Ogg Skeleton 3

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m (moved Ogg Skeleton to Ogg Skeleton 3: Generic name Ogg Skeleton should be redirect to latest version Ogg Skeleton 4)
 
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= Ogg Skeleton =
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'''Ogg Skeleton 3.0''' provides structuring information for multitrack [[Ogg]] files. It is compatible with Ogg [[Theora]] and provides extra clues for synchronization and content negotiation such as language selection.
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== About ==
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'''NOTE:''' ''The Ogg Skeleton format has been updated to [[Ogg Skeleton 4]], which includes a keyframe index to enable faster seeking. Encoding tools are recommended to use [[Ogg Skeleton 4]] in preference to version 3.0 where possible.''
-
Ogg is a generic container format for time-continuous data streams, enabling interleaving of several tracks of frame-wise encoded content in a time-multiplexed manner. As an example, an Ogg physical bitstream could encapsulate several tracks of video encoded in theora and multiple tracks of audio encoded in speex or vorbis or FLAC at the same time. A player that decodes such a bitstream could then, for example, play one video channel as the main video playback, alpha-blend another one on top of it (e.g. a caption track), play a main vorbis audio together with several FLAC audio tracks simultaneously (e.g. as sound effects), and provide a choice of speex channels (e.g. providing commentary in different languages). Such a file is generally possible to create with Ogg, it is however not possible to generically parse such a file, seek on it, understand what codecs are contained in such a file, and dynamically handle and play back such content.  
+
Ogg is a generic container format for time-continuous data streams, enabling interleaving of several tracks of frame-wise encoded content in a time-multiplexed manner. As an example, an Ogg physical bitstream could encapsulate several tracks of video encoded in Theora and multiple tracks of audio encoded in Speex or Vorbis or FLAC at the same time. A player that decodes such a bitstream could then, for example, play one video channel as the main video playback, alpha-blend another one on top of it (e.g. a caption track), play a main Vorbis audio together with several FLAC audio tracks simultaneously (e.g. as sound effects), and provide a choice of Speex channels (e.g. providing commentary in different languages). Such a file is generally possible to create with Ogg, it is however not possible to generically parse such a file, seek on it, understand what codecs are contained in such a file, and dynamically handle and play back such content.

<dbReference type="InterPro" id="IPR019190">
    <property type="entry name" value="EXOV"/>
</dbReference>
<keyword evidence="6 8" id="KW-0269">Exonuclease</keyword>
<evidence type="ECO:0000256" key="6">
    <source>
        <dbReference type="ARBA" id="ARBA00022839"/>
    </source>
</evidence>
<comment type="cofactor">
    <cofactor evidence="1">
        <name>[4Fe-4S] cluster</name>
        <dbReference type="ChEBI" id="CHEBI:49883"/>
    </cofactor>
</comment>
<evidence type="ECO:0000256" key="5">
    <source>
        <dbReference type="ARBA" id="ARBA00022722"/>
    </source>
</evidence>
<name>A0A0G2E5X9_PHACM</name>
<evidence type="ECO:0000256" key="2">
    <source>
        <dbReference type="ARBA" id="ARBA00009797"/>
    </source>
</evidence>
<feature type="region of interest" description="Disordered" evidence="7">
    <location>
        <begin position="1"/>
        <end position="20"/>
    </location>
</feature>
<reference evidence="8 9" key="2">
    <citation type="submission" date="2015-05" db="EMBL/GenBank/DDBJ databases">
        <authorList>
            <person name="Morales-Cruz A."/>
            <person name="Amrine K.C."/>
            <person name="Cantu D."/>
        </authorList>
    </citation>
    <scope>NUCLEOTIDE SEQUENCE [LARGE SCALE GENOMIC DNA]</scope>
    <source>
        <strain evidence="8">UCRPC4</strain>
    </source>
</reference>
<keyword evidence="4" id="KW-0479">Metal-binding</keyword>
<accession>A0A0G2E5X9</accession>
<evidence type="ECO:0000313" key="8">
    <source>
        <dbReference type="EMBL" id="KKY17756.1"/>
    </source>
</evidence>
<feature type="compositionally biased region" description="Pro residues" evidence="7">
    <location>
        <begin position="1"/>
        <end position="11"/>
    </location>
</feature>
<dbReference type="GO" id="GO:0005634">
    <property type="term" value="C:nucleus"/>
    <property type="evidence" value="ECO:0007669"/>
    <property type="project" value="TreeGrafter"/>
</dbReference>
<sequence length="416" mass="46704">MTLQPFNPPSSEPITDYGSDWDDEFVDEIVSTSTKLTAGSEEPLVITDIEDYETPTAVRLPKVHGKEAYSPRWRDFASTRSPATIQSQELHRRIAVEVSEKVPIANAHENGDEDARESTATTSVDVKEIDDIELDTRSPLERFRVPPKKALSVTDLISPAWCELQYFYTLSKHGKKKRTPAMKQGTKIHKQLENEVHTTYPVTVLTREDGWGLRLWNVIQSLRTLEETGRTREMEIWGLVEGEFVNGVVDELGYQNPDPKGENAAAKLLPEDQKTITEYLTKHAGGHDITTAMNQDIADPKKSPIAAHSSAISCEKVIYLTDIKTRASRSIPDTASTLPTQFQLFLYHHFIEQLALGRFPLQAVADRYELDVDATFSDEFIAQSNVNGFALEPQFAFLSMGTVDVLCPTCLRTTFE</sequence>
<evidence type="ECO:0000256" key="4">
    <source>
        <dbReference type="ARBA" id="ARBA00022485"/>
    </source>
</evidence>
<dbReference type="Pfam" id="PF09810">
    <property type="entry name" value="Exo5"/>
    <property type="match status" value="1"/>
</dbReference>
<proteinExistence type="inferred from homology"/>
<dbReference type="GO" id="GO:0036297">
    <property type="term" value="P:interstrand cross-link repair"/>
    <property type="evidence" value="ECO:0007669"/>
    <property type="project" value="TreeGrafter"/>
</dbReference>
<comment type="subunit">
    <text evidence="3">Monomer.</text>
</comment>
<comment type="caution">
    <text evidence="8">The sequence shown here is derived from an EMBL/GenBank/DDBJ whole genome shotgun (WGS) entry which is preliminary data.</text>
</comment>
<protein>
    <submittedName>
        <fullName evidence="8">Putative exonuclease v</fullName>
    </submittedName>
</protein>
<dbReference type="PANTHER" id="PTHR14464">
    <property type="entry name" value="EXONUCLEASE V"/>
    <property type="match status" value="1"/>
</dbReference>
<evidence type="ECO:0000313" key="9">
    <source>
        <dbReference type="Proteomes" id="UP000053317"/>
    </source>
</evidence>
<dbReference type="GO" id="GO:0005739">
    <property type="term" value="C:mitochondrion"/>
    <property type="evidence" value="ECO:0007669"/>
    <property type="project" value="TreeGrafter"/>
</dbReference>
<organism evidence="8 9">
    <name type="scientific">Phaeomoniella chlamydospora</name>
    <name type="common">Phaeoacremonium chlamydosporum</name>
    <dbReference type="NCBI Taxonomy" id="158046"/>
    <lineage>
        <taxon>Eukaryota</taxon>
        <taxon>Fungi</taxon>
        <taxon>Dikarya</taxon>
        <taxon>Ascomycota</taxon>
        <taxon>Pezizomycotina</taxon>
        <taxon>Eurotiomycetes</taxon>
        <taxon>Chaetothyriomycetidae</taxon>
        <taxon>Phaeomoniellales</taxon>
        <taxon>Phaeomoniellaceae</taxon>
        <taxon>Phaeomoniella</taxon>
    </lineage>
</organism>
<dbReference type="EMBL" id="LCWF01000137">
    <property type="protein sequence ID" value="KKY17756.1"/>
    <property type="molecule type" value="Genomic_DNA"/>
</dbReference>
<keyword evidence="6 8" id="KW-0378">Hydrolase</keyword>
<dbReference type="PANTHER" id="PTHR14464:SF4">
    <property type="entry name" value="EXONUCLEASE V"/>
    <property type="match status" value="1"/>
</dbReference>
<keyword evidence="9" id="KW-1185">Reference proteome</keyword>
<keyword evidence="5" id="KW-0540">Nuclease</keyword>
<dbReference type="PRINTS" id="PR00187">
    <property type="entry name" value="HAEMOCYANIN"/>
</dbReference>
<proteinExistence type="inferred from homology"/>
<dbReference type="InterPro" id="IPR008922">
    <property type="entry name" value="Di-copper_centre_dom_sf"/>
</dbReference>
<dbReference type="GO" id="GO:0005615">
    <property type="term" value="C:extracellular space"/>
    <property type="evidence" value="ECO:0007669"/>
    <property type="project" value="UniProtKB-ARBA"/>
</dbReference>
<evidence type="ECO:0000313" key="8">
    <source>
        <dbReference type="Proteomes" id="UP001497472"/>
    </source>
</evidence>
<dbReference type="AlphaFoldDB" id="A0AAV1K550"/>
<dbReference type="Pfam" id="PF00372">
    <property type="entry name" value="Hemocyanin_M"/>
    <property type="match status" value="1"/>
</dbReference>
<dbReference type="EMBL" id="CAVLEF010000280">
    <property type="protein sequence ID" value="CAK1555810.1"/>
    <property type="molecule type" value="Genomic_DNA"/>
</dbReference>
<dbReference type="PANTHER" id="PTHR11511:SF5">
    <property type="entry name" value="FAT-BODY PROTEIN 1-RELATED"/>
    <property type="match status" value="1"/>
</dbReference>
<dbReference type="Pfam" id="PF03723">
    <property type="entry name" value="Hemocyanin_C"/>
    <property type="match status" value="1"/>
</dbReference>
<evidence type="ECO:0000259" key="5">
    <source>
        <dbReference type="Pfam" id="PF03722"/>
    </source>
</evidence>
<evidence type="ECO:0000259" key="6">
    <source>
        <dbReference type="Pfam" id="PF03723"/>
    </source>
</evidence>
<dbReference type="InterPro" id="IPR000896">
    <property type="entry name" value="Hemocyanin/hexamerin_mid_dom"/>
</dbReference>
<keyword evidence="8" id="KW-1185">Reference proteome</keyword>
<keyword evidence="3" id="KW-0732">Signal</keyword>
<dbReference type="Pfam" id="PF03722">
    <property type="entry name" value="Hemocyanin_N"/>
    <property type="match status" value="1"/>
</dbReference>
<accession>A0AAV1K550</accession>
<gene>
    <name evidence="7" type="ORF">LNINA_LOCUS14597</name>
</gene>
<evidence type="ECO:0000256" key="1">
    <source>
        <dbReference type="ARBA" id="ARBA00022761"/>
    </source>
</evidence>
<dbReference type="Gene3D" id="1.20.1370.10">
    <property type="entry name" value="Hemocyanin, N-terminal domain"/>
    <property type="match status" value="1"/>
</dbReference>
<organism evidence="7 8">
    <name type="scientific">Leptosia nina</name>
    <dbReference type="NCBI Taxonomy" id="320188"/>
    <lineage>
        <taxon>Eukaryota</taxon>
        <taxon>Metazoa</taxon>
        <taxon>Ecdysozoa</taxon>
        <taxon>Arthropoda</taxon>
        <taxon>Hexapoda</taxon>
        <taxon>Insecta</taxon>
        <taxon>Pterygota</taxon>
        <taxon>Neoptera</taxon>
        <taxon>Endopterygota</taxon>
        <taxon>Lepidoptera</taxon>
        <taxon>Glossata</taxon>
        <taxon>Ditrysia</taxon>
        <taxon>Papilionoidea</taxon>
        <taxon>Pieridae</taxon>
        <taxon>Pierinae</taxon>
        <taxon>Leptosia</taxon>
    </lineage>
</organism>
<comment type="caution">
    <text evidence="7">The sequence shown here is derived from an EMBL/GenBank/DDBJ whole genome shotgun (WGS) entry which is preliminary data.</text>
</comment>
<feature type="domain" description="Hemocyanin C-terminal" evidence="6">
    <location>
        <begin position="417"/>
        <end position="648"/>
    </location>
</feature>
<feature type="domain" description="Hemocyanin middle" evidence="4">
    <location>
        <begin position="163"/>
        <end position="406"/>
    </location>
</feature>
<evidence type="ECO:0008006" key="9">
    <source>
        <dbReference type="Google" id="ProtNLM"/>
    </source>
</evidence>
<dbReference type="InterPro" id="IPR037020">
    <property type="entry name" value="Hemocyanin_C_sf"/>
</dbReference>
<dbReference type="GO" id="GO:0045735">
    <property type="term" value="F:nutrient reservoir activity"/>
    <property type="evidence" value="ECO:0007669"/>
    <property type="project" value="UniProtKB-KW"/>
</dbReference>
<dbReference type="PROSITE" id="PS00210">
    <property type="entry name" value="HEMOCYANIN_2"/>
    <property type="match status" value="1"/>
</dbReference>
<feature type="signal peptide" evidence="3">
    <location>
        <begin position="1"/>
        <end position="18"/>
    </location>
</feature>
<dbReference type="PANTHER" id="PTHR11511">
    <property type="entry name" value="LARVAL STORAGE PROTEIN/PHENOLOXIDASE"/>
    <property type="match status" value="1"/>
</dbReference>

Ogg does not know anything about the content it carries and leaves it to the media mapping of each codec to declare and describe itself. There is no meta information available at the Ogg level about the content tracks encapsulated within an Ogg physical bitstream. This is particularly a problem if you don't have all the decoder libraries available and just want to parse an Ogg file to find out what type of data it encapsulates (such as the "file" command under *nix to determine what file it is through magic numbers), or want to seek to a temporal offset without having to decode the data (such as on a Web server that just serves out Ogg files and parts thereof).
Ogg does not know anything about the content it carries and leaves it to the media mapping of each codec to declare and describe itself. There is no meta information available at the Ogg level about the content tracks encapsulated within an Ogg physical bitstream. This is particularly a problem if you don't have all the decoder libraries available and just want to parse an Ogg file to find out what type of data it encapsulates (such as the "file" command under *nix to determine what file it is through magic numbers), or want to seek to a temporal offset without having to decode the data (such as on a Web server that just serves out Ogg files and parts thereof).
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Ogg Skeleton is being designed to overcome these problems. Ogg Skeleton is a logical bitstream within an Ogg stream that contains information about the other encapsulated logical bitstreams. For each logical bitstream it provides information such as its media type, and explains the way the granulepos field in Ogg pages is mapped to time.  
Ogg Skeleton is being designed to overcome these problems. Ogg Skeleton is a logical bitstream within an Ogg stream that contains information about the other encapsulated logical bitstreams. For each logical bitstream it provides information such as its media type, and explains the way the granulepos field in Ogg pages is mapped to time.  
-
Ogg Skeleton is also designed to allow the creation of substreams from Ogg physical bitstreams that retain the original timing information. For example, when cutting out the segment between the 7th and the 59th second of an Ogg file, it would be nice to continue to start this cut out file with a playback time of 7 seconds and not of 0. This is of particular interest if you're streaming this file from a Web server after a query for a temporal subpart such as in http://www.foo.bar/video.ogg?t=7-59 .
+
Ogg Skeleton is also designed to allow the creation of substreams from Ogg physical bitstreams that retain the original timing information. For example, when cutting out the segment between the 7th and the 59th second of an Ogg file, it would be nice to continue to start this cut out file with a playback time of 7 seconds and not of 0. This is of particular interest if you're streaming this file from a Web server after a query for a temporal subpart such as in http://example.com/video.ogv?t=7-59 .